Majority voting is an electoral system requiring a candidate to receive more than half of the votes cast to win and results in one single winner. Though associated with plurality voting, as they are both proportional representative systems, majority voting does not select a winner based on the most votes but on the candidate who receives more than fifty percent of the votes. If no one candidate receives half of the votes, either a runoff election is held between the two candidates with the most votes or an alternative vote or “majority preferential” system is used.

Input: a position up for election; eligible voters; a specific candidate that receives at least half of the votes cast

Output: a single victor who represents the will of the most voters


Majority voting has roots in the democracy of Ancient Greece when decisions were made by a popular assembly of eligible male voters. Limits existed on majority voting practices, however, to ensure the fair distribution of power among classes and interests through simultaneously giving proportionate representation to minority groups.

The ideology of majority voting systems was later adopted by thinkers such as John Locke and Jean-Jacques Rousseau, for whom it represented equality and fairness due to equal valuation of individual votes.

Feedback loops


  • A majority rule is said to embody democratic ideals by representing the will of the most people
  • This system can lead to more middle-ground solutions, as it often represents the will of the median voter
  • It likely produces a stable government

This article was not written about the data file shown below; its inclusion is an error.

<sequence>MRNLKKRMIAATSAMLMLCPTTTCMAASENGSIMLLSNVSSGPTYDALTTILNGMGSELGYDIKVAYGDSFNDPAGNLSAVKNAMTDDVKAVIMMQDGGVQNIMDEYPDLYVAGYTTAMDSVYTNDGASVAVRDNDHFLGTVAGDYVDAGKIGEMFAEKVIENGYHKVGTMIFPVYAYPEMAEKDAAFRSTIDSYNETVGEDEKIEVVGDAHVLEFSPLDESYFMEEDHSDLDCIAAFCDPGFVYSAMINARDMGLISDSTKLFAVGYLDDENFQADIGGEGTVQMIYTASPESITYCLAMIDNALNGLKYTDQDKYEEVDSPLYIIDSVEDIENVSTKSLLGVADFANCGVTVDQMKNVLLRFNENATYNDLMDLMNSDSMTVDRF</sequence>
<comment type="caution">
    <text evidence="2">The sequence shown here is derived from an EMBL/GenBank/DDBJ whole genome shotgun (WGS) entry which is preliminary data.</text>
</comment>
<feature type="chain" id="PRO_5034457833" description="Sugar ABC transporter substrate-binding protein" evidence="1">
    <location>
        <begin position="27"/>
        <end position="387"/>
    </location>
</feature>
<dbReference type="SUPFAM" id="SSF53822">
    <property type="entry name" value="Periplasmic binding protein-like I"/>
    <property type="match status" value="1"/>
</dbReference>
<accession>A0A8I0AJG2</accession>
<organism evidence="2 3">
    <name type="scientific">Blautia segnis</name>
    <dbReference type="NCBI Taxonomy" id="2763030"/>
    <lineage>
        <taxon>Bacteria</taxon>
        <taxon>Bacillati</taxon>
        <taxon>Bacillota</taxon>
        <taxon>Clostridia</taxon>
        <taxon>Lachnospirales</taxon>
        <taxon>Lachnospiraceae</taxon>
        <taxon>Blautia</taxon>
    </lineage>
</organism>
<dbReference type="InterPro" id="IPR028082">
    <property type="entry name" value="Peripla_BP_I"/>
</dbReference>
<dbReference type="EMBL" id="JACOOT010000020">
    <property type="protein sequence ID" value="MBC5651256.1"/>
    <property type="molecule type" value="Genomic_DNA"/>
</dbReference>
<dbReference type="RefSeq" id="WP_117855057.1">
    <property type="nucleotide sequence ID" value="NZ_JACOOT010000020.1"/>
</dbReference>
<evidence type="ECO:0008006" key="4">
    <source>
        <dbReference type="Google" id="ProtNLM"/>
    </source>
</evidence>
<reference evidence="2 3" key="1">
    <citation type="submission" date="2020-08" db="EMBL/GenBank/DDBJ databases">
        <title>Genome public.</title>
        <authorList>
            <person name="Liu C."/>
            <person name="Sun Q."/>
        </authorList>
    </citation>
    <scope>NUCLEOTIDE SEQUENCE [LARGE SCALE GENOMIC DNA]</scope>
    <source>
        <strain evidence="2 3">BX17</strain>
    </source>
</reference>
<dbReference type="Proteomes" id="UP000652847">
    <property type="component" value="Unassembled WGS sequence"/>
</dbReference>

• It is apt to protect against oppressive governments


  • These systems can fail to give minority groups any voice or proportional platform; it has been criticized as “tyranny of the majority”
  • Minority parties have little chance at winning an election
  • This system can be manipulated by gerrymandering and border adjustment
  • Voters may choose a candidate who does not fully represent their beliefs, but whom they believe may have a better chance of winning as to not “waste” their vote



Democracies across the world utilize majority voting in some way, including Finland, Austria, France and Portugal. In the United States, a presidential candidate must have a majority of Electoral College votes to be elected.

This system is implemented in many corporate governance systems, such as the Council of Institutional Investors’ directorial elections.


  • Algorithms such as the Boyer—Moore majority vote algorithm or the MJRTY majority vote algorithm help determine if a majority exists in a list of votes.
  • A variety of simple poll tools exist online to facilitate majority voting. Social media platforms such as Facebook, Twitter, and Instagram offer poll features while other websites such as Doodle Poll, EasyPolls, and Google offer tools for voting.

Further resources

  • Volk, K. G. (2014). Moral minorities and the making of American democracy. Oxford University Press.
  • Tullock, G. (1959). Problems of majority voting. Journal of political economy, 67(6), 571-579.
  • Rubinstein, A. (1980). Stability of decision systems under majority rule. Journal of Economic Theory, 23(2), 150-159.
  • Boyer, R. S., & Moore, J. S. (1991). MJRTY—a fast majority vote algorithm. In Automated Reasoning (pp. 105-117). Springer, Dordrecht.